Oh, the frustration Ricki Helfer and Jonathan Fiechter must feel.

Press coverage of recent congressional hearings on the Savings Association Insurance Fund starred Federal Reserve Board Chairman Alan Greenspan - even though the government's rescue plan was mostly developed by Ms. Helfer, who heads the Federal Deposit Insurance Corp., and Mr. Fiechter, who runs the Office of Thrift Supervision.

The Wall Street Journal led its story on Senate Banking's July 31 hearing with Mr. Greenspan's warning that quick action is needed to shore up the thrift fund. The Washington Post followed suit Aug. 3, reporting that Mr. Greenspan advocates a merger of bank and thrift charters.

An Aug. 4 editorial in the Post again cited Mr. Greenspan in an argument for fixing the fund's financial problems this year.

Next thing you know, Ms. Helfer and Mr. Fiechter will be quoted on which way interest rates are going.


A key staff member in Rep. Floyd H. Flake's office has left the Hill for higher things.

Edwin Reed left his post as the New York Democrat's executive staff director to become chief financial officer at Rep. Flake's church.

Mr. Reed starts his new job today at the Allen African American Methodist Episcopal Church in Jamaica, N.Y., where Rep. Flake is a minister.


Rep. Richard Baker has chosen Sept. 27 and 28 as hearing dates to examine the Federal Home Loan Bank System, and the presidents of the district banks will be grilled.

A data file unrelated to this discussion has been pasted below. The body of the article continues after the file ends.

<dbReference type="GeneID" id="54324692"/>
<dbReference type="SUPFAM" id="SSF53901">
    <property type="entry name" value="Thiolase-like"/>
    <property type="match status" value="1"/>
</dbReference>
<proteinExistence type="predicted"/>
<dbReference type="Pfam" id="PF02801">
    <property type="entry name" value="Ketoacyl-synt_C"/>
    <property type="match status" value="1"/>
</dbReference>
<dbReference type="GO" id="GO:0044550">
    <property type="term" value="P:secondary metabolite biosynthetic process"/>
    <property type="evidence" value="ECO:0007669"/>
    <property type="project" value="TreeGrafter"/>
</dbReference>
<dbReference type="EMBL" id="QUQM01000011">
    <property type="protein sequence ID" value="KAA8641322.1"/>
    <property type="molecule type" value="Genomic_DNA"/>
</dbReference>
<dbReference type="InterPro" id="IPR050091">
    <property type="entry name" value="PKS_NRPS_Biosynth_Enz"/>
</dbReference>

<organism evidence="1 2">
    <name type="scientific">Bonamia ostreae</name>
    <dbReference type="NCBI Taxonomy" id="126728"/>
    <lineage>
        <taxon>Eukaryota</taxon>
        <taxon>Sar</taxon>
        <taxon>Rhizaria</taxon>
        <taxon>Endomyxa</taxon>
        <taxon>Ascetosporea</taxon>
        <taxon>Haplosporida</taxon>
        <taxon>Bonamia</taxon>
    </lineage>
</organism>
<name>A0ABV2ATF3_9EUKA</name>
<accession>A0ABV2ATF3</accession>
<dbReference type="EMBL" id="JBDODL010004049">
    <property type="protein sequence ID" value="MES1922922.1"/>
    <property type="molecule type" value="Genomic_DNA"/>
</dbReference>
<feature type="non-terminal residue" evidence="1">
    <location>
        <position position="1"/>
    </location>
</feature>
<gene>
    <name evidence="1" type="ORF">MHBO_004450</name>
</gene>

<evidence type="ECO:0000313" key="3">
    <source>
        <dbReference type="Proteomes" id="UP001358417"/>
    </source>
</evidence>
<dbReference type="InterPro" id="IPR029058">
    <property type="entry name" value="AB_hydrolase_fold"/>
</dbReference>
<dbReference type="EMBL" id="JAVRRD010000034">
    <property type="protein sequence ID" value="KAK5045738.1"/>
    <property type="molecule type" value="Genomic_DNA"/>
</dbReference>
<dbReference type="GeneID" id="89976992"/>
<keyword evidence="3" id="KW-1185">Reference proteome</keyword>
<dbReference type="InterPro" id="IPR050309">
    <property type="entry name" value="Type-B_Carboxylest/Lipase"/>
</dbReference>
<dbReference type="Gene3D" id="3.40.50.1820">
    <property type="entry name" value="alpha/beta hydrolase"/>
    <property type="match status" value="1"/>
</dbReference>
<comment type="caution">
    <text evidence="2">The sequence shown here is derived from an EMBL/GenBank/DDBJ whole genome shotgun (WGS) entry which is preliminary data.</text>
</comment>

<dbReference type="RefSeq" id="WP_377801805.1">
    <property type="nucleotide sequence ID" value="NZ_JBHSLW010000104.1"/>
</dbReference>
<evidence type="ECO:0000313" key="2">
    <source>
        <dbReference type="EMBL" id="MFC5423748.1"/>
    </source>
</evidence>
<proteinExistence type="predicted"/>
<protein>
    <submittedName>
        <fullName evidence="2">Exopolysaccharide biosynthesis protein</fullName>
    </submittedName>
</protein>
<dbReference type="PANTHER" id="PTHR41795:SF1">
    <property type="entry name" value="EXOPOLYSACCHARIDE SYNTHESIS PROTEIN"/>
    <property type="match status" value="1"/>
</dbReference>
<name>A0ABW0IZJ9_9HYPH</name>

An aide to the Louisiana Republican said that a number of the presidents will be questioned about how efficiently they are operating their banks.

"There are a number of business management issues that need to be looked at," the staff member said.

Rep. Baker canceled a July 13 vote on his system modernization bill when the bank presidents objected to various changes in the bill, including one that would retain the cap on commercial bank membership in the system.

Rep. Baker said the presidents expressed "stringent opposition to reform." However, the Home Loan bank presidents said they simply needed time to examine the 80-odd pages added to the bill two days before the vote.

Other witnesses at the upcoming hearings will include various members of the system. Another witness may also be Bruce A. Morrison, the chairman of the Federal Housing Finance Board, which oversees it.


Paul J. Drolet has been tapped as the Housing Finance Board's new general counsel.

Mr. Drolet comes to the board from Capitol Hill, where he had been counsel to the Democrats on House Judiciary's immigration and claims subcommittee. The agency's prior general counsel, Beth L. Climo, is now special assistant to the chairman.

Also joining the finance board as a special assistant to Mr. Morrison is Karen H. Crosby. She held the same job at Legal Services Corp. here in Washington.


Everyone was talking last week about Rep. Bill McCollum revising his legislation to shore up the thrift fund by tackling the sticky tax and powers issues involved with merging the two industries' charters.

But the Florida Republican is holding off, because so many members of House Banking seem interested in enacting a wide-ranging rescue.

At a hearing last week, Democrats as well as Republicans on House Banking backed the idea of a charter merger.

"There is a lot of discussion going on right now, and we are encouraged that we can do this on a bipartisan basis," said a senior staff member in Rep. McCollum's office.

"It seems like everyone on the committee is committed to that issue," he added. "We figured that throwing in another bill doesn't forward that."

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